Asif Kapadia returns with Amy, a documentary comprised of childhood videos, family interviews and behind the scenes amateur footage that together tell the story of Amy Winehouse. I know now I never knew her when she was alive and after seeing Amy I know very little more. I sit here listening to the Frank album as I write hoping that’ll change.
Film that sheds light on the machine of celebrity is something I find particularly interesting. Imagine singing in the kitchen as you make your breakfast and your neighbour, a talent scout for that massive record company, recognises you as a talent. You’ve loved Electro music all your life for no real reason, it just spoke to you. Your family, friends and the real you drop back to the tail-end of your twisted list of unwanted priorities as your profitability in the Electro music industry becomes paramount. Fame is a beast that affects people whether they want it to or not and unfortunately Amy, even with tonnes of support, perished beneath it.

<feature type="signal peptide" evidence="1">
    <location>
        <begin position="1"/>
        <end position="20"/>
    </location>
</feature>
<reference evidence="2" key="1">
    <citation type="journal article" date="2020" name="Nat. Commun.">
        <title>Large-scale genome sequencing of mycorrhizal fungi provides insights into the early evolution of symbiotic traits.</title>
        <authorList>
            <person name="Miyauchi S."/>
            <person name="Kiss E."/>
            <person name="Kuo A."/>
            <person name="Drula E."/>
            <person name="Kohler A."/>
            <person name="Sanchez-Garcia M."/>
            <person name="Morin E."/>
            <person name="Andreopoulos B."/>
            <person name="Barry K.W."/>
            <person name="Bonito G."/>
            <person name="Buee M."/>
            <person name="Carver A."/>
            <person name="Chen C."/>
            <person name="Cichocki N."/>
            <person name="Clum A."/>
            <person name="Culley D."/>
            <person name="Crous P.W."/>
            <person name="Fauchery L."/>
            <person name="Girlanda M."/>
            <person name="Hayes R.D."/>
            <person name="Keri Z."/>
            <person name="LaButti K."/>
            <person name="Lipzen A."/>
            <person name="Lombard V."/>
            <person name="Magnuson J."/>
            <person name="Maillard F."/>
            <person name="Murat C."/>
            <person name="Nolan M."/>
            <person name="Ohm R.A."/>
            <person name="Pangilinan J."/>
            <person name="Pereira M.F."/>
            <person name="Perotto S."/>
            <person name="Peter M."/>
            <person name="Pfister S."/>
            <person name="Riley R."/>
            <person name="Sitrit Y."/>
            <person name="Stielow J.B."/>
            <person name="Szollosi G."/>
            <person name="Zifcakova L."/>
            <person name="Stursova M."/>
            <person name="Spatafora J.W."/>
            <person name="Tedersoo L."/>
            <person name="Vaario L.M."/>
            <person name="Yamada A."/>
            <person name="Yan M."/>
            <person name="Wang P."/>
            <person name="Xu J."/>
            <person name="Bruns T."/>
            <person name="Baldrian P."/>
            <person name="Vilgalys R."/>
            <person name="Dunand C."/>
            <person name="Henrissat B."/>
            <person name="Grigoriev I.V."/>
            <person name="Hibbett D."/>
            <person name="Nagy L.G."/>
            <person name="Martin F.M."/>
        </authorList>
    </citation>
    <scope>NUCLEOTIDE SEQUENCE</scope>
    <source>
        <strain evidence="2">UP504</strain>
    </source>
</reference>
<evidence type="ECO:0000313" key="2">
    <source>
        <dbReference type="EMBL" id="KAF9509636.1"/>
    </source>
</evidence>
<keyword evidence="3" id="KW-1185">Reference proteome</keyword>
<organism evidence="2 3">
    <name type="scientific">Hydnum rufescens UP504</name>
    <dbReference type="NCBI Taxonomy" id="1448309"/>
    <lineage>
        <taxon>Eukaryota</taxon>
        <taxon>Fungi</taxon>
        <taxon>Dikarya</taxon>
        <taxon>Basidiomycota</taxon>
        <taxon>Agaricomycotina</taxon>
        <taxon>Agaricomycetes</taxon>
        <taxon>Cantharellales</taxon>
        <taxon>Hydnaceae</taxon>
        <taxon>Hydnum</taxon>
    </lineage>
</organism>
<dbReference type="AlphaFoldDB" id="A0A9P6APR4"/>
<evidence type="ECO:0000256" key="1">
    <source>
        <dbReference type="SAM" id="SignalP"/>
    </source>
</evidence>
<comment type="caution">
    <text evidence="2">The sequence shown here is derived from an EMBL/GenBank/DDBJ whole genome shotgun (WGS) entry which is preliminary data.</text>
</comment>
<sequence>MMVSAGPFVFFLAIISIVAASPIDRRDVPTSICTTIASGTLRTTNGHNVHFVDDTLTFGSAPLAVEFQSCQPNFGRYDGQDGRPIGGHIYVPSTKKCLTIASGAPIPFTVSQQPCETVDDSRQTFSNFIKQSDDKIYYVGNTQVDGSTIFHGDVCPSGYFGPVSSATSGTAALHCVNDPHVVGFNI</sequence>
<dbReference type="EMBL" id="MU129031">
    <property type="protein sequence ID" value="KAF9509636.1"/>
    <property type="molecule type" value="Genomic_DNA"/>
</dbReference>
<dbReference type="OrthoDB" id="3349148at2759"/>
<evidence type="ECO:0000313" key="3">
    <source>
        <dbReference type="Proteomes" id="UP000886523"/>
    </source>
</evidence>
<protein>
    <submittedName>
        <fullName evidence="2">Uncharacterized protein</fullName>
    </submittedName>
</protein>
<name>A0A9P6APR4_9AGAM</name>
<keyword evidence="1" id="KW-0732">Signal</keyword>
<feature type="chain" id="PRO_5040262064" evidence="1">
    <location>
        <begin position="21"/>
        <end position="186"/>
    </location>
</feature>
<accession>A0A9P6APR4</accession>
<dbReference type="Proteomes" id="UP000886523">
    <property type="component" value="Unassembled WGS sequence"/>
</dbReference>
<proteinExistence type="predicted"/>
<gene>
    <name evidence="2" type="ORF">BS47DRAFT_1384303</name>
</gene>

The film definitely demonizes Amy’s husband Blake, potentially rightly so, as his influence over her was manipulative in the least. I was reminded of those glorious husbands or wives of celebrities who step back on the red carpet and don’t inhabit limelight real-estate as Blake head-locked Amy continuously in every paparazzi opportunity or shoot – I can’t imagine the sweet-nothings he implanted in her mind in the crack-ridden pit of a London home they holed up in. Part of me thinks he killed the real Amy more than the media did but conversely I can’t alleviate the blame from her doctors who somehow let them attend rehab together…
My angry writing clearly shows the documentary riled me up enough to make me mourn the starlet and hate the fact she died all over again despite not knowing anywhere near the full story. Amy looked like a singer, she had that smile; her manager says words to the effect of “She could make you feel like the most important person in the world, and then turn around make you feel invisible” – not just anyone can do that or does do that.
Senna, Kapadia’s last documentary, is definitely worth a watch if you enjoy Amy. The film is definitely a celebration of her life (the footage of her recording her hits with the lyric overlay were marvellous and memorable) despite the drama surrounding her substance abuse – “Jules, this is so boring without drugs” she says to one of her best friends after winning a Grammy. Owch.